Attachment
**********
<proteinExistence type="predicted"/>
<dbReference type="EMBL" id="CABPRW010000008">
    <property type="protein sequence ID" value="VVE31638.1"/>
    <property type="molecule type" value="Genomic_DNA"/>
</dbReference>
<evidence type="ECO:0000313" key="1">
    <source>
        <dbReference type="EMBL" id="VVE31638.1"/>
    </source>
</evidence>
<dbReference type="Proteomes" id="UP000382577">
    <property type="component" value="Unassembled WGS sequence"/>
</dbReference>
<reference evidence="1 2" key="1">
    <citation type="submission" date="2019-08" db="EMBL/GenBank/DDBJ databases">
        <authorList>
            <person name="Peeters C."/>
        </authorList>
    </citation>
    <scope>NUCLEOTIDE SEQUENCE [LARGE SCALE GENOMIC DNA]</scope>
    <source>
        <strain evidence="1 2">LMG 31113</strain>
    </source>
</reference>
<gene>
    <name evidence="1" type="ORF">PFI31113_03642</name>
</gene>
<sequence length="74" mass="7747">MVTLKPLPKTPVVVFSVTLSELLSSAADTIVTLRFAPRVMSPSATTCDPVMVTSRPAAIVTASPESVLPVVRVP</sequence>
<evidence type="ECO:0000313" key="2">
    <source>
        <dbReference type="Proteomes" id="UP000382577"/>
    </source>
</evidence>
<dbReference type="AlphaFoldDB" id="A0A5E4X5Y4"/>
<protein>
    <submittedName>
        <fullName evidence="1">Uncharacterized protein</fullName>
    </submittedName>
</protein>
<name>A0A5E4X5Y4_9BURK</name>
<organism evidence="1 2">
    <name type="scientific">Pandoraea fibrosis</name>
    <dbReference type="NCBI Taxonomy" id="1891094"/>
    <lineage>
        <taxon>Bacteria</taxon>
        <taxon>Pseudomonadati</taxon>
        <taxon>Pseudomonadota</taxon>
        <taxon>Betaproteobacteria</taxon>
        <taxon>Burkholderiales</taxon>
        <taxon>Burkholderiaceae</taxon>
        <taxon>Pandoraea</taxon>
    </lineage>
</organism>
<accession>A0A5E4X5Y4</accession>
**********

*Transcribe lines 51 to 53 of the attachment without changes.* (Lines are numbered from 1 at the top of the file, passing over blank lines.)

        <taxon>Pandoraea</taxon>
    </lineage>
</organism>